Les Moonves may have been forced to resign as CEO of CBS Corporation, but he will not leave the company despite accusations of sexual assault that have been made by 13 women.
A presentation presented by CBS to the United States Securities and Exchange Committee obtained by DailyMail.com on Monday revealed that Moonves would stay for two years to help advise the company in order to ensure a smooth transition.
That presentation also revealed that in his position Moonves would receive his own office and a security detail, paid for by CBS.
CBS will also place $ 120 million in a trust that will be awarded to Moonves pending the outcome of two investigations into these allegations.
And the $ 20 million that Moonves allegedly donated to several #MeToo charities is actually coming out of the pocket of CBS Corporation.
The time is not over: Les Moonves will not leave CBS despite having been forced to resign as CEO, and instead will advise the company for two years (Moonves up in 2017)
Familiar Faces: A SEC filing that has been obtained by DailyMail.com shows that you will get your own office and security details that CBS will pay over the next two years.
– Sir. Moonves agreed to perform transitional advisory services for the Company for one year after his resignation (or, if prior, until the date on which the Board determines that the Company has the right to terminate his employment for cause) in order to provide smooth transition of your duties, & # 39; reads the presentation.
"In order to facilitate such transition services, the Company will provide Mr. Moonves with office services and security services for up to two years after his resignation."
The presentation also reviews Moonves' compensation package, though it does not go into detail about how it might be affected by the investigations, other than whether it is authorized to receive the full amount owed to it under its contract.
"Within thirty (30) days after the Completion Date, the Company will also contribute $ 120,000,000 to a granting trust," he says.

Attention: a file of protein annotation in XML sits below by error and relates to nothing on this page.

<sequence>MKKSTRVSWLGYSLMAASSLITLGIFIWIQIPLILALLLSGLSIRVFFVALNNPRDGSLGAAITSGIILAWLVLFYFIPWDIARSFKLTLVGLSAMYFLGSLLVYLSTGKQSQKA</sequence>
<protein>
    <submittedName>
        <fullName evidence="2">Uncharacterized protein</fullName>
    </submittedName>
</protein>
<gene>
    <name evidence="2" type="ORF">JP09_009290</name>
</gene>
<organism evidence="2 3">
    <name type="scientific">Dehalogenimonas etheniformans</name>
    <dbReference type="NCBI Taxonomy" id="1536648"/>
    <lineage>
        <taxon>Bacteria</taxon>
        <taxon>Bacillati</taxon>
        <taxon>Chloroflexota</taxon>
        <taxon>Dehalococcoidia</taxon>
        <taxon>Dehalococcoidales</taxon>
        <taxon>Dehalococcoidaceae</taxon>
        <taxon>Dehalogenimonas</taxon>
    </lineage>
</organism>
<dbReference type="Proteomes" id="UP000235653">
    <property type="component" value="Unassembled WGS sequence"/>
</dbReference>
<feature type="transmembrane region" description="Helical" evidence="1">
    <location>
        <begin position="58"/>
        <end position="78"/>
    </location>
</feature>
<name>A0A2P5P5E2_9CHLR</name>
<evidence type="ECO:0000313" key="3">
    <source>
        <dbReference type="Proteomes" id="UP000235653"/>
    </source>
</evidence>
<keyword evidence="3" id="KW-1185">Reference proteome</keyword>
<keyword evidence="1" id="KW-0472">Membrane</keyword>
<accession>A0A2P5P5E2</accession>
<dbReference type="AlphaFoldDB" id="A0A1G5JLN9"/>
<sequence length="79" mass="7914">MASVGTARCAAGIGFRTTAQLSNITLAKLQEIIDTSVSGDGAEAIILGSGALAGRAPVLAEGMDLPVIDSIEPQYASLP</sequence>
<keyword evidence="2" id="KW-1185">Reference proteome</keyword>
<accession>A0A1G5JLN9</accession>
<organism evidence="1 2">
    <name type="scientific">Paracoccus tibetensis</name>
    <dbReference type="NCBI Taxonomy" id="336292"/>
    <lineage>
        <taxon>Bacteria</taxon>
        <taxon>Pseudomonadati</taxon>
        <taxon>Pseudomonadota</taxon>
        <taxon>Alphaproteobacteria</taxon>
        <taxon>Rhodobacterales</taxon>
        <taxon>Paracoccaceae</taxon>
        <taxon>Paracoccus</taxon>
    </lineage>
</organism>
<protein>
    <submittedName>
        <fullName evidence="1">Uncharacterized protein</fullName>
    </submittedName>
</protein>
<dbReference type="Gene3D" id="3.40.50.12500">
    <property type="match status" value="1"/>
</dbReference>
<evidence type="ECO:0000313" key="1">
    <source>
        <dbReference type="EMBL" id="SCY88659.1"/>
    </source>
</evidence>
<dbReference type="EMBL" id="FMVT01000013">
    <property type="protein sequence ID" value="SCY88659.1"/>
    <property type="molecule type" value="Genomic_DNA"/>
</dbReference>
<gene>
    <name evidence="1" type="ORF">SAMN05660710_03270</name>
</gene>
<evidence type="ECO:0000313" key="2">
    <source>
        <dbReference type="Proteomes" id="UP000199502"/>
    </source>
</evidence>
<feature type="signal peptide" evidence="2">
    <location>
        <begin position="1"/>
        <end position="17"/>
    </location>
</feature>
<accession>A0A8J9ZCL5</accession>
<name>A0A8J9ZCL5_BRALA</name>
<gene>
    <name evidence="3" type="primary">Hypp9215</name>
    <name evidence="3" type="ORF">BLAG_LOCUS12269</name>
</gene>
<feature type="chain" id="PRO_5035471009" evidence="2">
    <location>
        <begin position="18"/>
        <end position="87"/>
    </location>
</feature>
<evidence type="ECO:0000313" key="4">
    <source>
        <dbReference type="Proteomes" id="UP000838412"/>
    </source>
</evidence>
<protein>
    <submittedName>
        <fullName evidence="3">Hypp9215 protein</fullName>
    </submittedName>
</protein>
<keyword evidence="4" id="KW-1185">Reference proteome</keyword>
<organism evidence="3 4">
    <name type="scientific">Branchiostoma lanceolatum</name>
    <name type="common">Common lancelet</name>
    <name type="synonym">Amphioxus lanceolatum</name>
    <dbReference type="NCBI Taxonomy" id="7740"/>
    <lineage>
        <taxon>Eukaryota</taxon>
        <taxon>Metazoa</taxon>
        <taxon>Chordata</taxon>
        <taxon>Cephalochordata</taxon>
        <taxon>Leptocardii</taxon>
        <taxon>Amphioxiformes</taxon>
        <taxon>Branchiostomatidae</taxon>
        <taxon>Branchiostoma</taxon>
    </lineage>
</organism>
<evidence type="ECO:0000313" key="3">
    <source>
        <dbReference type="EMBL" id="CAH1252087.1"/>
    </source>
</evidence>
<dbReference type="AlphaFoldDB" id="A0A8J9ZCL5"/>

"In the event that the Board determines that the Company has the right to terminate Mr. Moonves's employment for just cause under his contract of employment and Mr. Moonves does not require arbitration with respect to such determination, the assets of the trust of grantor will be distributed to the Company and the Company will have no further obligations to Mr. Moonves & # 39;
Just before that, the company reveals that they will cover the charitable donation.
Within thirty (30) days after the Completion Date, the Company will make contributions for a total amount of $ 20,000,000 to one or more charitable organizations that support the #MeToo movement and equality for women in the workplace, organizations that have been designated by Mr. Moonves in consultation with the Company ", declares the presentation.
That line seems to contradict the statement made a day earlier by the company in a press release.
"Moonves and CBS will donate $ 20 million to one or more organizations that support the #MeToo movement and equality for women in the workplace," the statement said.
"The donation, which will be made immediately, has been deducted from the severance benefits that may be due to Moonves after the ongoing independent investigation conducted by Covington & Burling and Debevoise & Plimpton."
Speaking in public: Norah O'Donnell said she and Gayle King support the decision made by CBS after Les Moonves was forced to resign on Sunday (O'Donnell on Monday)
Deja vu: He also said he could not believe that CBS staff This Morning was dealing with another scandal 10 months after the departure of Charlie Rose (King, Rose and O & # 39; Donnell in 2017)
The CBS presenters this morning addressed the news that Moonves had been forced to resign during the weekend at the top of his show on Monday.
After reviewing the latest accusations against Moonves, co-host Norah O & # 39; Donnell took a moment to make some powerful observations about the news.
She also noticed that she and her co-hostess Gayle King, who left on Monday, were surprised that, after the departure of Charlie & # 39; s Rose, they were learning once again that a man they knew so well had been accused of such horrible abuses. of power.
Moonves confessed to having sex with four of the seven women whose accusations were published on Sunday, but said they were all consensual.
& # 39; This is really difficult. It's. It's hard for everyone like CBS News. I have not talked about this before because when you think about it, I think that the most powerful media executive in the United States has resigned after this movement, "said O & # 39; Donnell.